Pinsker continues, “The origins of the Jewish population in Odessa go back to its establishment, when merchants and workers left their families behind and came to the city to find their luck. They were supplemented later by maskilim from Galicia who brought with them secular education and a bourgeois sense of respectability. This new Jewish population of Odessa created educational and public institutions, as well as an intellectual elite that had no parallel in the Russian empire of the 19th century. Beginning in the 1860s, teachers, public figures and writers who had absorbed the spirit of the Haskala flocked to the city.”
In the 1880s, with the emergence of Hibbat Zion – a pre-Zionist movement advocating Jewish life in the Land of Israel – Odessa became its organizational and intellectual center. Leading Zionist and Hebrew writers gravitated to the city. Judah Leib (Leo) Pinsker, Moshe Leib Lilienblum, Shaul Tchernichovsky, Shalom Rabinowitz (Shalom Aleichem), Sholem Yankev Abramovich (Mendele Mocher Sforim), Osip Rabinovitch, Asher Zvi Hirsch Ginsberg (Ahad Ha’am), Haim Nahman Bialik, Simon Dubnov and Ze’ev Jabotinsky all settled in Odessa.
Other famous figures including Meir Dizengoff, Menahem Ussishkin and Joseph Klausner also made Odessa their home at some point.
Indeed, the young Bialik left the Volozhin Yeshiva in Lithuania in 1890 and arrived in Odessa seeking social and intellectual freedom. He soon became a member of a circle that became known as “hachmei Odessa” (sages of Odessa). In the early 1900s, Bialik, along with other writers, founded the Hebrew publishing house Moriah, which eventually sent the first Hebrew-language literature to Jewish schools in British-controlled Palestine.
As Shachar Pinsker writes, “Odessa became famous in the history and geography of Hebrew and Yiddish literature by the virtue of these ‘sages,’ who allegedly created the Odessa nusach (Odessa style).”
In his recent book, The Founding Fathers of Zionism, Prof. Benzion Netanyahu (father of prime minister Binyamin) also documented Jewish intellectual life in Odessa, but described the dawning realization by Zionist intellectuals of the time that Jews must return to the land of their heritage and create a state of their own in order to survive. “In 1869, the Society for the Advancement of Enlightenment in Odessa founded a new Russo-Jewish weekly, Den (The Day), whose principal aim was to cement Russo-Jewish relations. [Leo] Pinsker and his associates were very optimistic about the possibilities in this direction.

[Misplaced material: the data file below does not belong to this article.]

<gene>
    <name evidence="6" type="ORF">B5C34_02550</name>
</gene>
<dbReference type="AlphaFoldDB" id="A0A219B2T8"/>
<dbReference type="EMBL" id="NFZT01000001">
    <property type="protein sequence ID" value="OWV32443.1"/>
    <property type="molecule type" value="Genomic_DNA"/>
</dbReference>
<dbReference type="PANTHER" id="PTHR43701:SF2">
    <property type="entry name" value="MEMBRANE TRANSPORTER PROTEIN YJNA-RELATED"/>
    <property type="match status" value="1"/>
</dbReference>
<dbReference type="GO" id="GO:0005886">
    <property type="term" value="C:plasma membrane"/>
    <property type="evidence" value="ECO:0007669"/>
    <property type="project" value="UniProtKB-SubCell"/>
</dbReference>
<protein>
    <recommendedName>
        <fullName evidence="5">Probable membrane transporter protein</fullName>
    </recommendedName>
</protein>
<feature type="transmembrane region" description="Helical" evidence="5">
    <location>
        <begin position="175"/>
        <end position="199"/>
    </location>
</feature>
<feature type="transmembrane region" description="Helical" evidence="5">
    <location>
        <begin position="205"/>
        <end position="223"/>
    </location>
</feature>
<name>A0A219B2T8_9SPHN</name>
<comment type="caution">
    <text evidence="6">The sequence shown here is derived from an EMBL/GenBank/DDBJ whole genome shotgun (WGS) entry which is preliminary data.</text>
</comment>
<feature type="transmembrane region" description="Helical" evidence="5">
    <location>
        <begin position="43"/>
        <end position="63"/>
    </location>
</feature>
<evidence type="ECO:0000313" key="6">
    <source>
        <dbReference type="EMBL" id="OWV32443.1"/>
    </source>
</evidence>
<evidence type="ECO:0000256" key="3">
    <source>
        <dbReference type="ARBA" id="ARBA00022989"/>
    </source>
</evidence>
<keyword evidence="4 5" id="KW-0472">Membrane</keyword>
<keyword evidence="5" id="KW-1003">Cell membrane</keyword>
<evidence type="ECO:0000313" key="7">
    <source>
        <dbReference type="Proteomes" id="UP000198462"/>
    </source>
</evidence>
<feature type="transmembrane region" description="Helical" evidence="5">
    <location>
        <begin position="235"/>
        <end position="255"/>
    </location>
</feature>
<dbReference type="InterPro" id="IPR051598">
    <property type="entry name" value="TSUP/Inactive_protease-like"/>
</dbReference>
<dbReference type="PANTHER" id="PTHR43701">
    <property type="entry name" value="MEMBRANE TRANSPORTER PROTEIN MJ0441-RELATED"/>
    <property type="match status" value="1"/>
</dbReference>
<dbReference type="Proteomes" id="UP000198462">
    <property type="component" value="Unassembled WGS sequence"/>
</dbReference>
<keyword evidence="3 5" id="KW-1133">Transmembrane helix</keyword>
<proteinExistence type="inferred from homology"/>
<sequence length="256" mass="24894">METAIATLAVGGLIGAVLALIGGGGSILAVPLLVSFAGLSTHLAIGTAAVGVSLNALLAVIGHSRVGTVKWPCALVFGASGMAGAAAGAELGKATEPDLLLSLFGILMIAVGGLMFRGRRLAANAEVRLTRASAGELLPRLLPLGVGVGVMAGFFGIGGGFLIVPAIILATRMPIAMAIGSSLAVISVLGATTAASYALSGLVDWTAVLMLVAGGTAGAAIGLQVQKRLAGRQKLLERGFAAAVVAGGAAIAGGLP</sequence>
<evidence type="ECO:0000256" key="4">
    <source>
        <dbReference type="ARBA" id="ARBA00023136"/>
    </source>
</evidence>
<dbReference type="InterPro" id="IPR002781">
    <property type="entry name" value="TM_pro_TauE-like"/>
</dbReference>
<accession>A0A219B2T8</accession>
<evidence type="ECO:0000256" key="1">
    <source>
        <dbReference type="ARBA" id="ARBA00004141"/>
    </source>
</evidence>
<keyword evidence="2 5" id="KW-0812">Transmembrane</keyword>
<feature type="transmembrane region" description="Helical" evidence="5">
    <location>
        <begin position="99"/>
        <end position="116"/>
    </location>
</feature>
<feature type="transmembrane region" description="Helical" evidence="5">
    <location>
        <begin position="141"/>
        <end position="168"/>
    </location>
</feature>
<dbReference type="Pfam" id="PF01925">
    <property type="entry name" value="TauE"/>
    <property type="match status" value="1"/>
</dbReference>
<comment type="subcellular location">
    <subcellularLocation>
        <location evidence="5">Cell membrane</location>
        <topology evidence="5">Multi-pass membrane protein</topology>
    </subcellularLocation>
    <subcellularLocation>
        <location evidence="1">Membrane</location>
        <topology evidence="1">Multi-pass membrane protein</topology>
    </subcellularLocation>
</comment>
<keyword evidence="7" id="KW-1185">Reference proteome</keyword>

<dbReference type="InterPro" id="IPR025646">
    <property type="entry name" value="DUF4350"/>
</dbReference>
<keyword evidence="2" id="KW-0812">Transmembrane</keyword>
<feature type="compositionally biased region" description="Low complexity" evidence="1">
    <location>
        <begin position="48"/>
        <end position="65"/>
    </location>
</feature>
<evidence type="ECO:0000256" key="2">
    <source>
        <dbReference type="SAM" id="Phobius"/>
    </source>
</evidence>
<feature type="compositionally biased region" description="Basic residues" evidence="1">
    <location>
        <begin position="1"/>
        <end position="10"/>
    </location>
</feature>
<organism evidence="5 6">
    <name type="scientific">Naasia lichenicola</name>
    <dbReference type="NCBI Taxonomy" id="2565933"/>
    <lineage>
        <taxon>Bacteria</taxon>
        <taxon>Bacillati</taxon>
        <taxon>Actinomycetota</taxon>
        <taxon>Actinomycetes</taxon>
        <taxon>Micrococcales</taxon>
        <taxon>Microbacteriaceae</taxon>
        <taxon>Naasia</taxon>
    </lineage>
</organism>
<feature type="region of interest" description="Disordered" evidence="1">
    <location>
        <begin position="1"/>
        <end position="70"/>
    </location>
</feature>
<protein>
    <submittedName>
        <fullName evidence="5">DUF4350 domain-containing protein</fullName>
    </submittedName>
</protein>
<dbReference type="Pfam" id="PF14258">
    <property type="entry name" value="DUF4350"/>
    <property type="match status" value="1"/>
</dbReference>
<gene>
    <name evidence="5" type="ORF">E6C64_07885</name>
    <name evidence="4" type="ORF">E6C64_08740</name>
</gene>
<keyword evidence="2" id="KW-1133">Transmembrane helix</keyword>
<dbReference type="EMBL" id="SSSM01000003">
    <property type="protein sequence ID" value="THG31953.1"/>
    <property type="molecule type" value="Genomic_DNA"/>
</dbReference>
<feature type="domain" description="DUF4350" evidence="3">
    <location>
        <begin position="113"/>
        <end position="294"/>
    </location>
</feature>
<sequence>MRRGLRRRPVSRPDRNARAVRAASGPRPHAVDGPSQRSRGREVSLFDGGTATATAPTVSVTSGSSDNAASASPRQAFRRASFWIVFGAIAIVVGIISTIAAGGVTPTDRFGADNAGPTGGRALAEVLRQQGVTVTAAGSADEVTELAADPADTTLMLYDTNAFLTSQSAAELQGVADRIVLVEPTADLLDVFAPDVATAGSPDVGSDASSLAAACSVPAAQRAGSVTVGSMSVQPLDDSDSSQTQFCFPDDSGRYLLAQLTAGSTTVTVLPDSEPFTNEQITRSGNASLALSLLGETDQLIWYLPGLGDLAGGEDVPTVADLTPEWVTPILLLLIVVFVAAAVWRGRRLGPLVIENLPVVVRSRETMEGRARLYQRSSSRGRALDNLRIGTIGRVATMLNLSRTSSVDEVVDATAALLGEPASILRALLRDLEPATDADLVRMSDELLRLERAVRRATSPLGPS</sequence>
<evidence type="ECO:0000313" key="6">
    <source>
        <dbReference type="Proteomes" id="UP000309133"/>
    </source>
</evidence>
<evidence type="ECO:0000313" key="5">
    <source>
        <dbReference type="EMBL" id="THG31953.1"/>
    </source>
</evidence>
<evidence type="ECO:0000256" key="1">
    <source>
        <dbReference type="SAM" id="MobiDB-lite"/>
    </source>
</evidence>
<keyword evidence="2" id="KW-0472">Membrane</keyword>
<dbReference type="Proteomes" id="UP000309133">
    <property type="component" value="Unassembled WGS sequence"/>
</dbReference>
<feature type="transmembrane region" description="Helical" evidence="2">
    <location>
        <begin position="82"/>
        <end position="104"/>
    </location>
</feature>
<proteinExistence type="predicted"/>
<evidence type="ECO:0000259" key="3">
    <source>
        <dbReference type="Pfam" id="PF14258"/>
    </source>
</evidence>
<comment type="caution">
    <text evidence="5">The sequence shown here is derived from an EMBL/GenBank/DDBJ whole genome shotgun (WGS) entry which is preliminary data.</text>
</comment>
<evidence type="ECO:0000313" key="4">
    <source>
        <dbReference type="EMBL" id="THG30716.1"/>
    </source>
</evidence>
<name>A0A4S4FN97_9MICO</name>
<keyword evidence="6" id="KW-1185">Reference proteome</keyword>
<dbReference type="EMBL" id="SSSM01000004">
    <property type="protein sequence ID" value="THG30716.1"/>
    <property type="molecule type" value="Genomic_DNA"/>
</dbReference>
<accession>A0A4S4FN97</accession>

“In the midst of these optimistic dreams about Russian-Jewish collaboration, there came, like a thunderbolt out of a clear sky, the Odessa pogrom of 1871. This was not the first anti-Jewish outbreak in Odessa. Anti-Jewish riots were a yearly occurrence there, and in 1821, 1849 and 1859, they assumed the proportions of mass attacks. The outbreak of 1871, however, was a far more serious affair. It could not be seen as a spontaneous outburst, since it bore all the earmarks of an organized pogrom... A careful observer like Pinsker, one can assume, could not fail to see that the events of 1871 spelled doom for these hopes.”
Netanyahu described various events that may have softened Pinsker’s outlook on Russo-Jewish relations, “but the new wave of bloody terror in 1881, which swept, like a hurricane, across scores of Jewish communities, convinced him of the true character of the Odessa riots... It became appallingly apparent that his activity up to that moment was based on nothing but false assumptions and unfounded hopes. He was 60 years old when he discovered the grave and tragic mistake of his generation.”
Vladimir Jabotinsky was under no such mistaken illusions as Pinsker had been. “Jabotinsky,” to quote Netanyahu, “demonstrated political realism and a sense of reality – with an understanding of worldwide historical processes – more than we can discern in any other Jewish leader in his time.”
The annual anti-Jewish riots and violent pogroms convinced many Jews to leave for Palestine, and Odessa, being a port city on the Black Sea, became the portal through which hundreds of thousands of Jews escaped persecution.
Thus, Odessa went from being the “Gateway to Enlightenment” to the “Gateway to Zion.”